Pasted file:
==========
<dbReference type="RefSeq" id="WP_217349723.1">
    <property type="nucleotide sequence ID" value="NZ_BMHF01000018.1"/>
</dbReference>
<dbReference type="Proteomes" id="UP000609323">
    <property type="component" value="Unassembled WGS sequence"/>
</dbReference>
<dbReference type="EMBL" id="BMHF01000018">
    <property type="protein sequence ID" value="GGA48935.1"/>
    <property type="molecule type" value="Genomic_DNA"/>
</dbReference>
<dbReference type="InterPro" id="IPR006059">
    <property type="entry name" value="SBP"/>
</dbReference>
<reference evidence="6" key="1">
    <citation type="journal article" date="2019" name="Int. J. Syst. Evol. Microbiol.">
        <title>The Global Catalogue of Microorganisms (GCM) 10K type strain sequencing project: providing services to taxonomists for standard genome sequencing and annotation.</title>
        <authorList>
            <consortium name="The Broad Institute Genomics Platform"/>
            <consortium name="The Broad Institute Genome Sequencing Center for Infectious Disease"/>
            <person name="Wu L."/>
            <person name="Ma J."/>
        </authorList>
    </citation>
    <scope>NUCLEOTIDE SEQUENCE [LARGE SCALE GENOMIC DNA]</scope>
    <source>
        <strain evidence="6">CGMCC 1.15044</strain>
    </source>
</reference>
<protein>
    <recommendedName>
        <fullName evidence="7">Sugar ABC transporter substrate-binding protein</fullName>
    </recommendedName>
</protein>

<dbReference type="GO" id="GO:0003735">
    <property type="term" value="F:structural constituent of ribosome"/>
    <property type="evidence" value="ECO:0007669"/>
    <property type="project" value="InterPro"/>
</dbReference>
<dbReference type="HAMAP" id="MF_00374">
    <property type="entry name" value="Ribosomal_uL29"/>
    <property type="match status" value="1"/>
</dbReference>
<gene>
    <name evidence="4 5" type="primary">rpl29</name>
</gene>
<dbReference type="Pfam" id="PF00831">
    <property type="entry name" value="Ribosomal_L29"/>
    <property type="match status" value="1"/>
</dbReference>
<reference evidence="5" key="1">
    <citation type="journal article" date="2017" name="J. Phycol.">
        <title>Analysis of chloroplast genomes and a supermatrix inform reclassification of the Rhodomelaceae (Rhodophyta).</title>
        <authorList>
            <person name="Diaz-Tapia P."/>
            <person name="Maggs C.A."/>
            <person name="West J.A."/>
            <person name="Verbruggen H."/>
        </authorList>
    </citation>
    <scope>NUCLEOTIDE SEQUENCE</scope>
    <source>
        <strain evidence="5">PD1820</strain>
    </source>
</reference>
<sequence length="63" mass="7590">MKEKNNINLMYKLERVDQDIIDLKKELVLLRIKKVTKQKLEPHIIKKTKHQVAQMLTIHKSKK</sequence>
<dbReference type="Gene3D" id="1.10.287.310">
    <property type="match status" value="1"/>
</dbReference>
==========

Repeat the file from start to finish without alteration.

<dbReference type="RefSeq" id="WP_217349723.1">
    <property type="nucleotide sequence ID" value="NZ_BMHF01000018.1"/>
</dbReference>
<dbReference type="Proteomes" id="UP000609323">
    <property type="component" value="Unassembled WGS sequence"/>
</dbReference>
<dbReference type="EMBL" id="BMHF01000018">
    <property type="protein sequence ID" value="GGA48935.1"/>
    <property type="molecule type" value="Genomic_DNA"/>
</dbReference>
<dbReference type="InterPro" id="IPR006059">
    <property type="entry name" value="SBP"/>
</dbReference>
<reference evidence="6" key="1">
    <citation type="journal article" date="2019" name="Int. J. Syst. Evol. Microbiol.">
        <title>The Global Catalogue of Microorganisms (GCM) 10K type strain sequencing project: providing services to taxonomists for standard genome sequencing and annotation.</title>
        <authorList>
            <consortium name="The Broad Institute Genomics Platform"/>
            <consortium name="The Broad Institute Genome Sequencing Center for Infectious Disease"/>
            <person name="Wu L."/>
            <person name="Ma J."/>
        </authorList>
    </citation>
    <scope>NUCLEOTIDE SEQUENCE [LARGE SCALE GENOMIC DNA]</scope>
    <source>
        <strain evidence="6">CGMCC 1.15044</strain>
    </source>
</reference>
<protein>
    <recommendedName>
        <fullName evidence="7">Sugar ABC transporter substrate-binding protein</fullName>
    </recommendedName>
</protein>

<dbReference type="GO" id="GO:0003735">
    <property type="term" value="F:structural constituent of ribosome"/>
    <property type="evidence" value="ECO:0007669"/>
    <property type="project" value="InterPro"/>
</dbReference>
<dbReference type="HAMAP" id="MF_00374">
    <property type="entry name" value="Ribosomal_uL29"/>
    <property type="match status" value="1"/>
</dbReference>
<gene>
    <name evidence="4 5" type="primary">rpl29</name>
</gene>
<dbReference type="Pfam" id="PF00831">
    <property type="entry name" value="Ribosomal_L29"/>
    <property type="match status" value="1"/>
</dbReference>
<reference evidence="5" key="1">
    <citation type="journal article" date="2017" name="J. Phycol.">
        <title>Analysis of chloroplast genomes and a supermatrix inform reclassification of the Rhodomelaceae (Rhodophyta).</title>
        <authorList>
            <person name="Diaz-Tapia P."/>
            <person name="Maggs C.A."/>
            <person name="West J.A."/>
            <person name="Verbruggen H."/>
        </authorList>
    </citation>
    <scope>NUCLEOTIDE SEQUENCE</scope>
    <source>
        <strain evidence="5">PD1820</strain>
    </source>
</reference>
<sequence length="63" mass="7590">MKEKNNINLMYKLERVDQDIIDLKKELVLLRIKKVTKQKLEPHIIKKTKHQVAQMLTIHKSKK</sequence>
<dbReference type="Gene3D" id="1.10.287.310">
    <property type="match status" value="1"/>
</dbReference>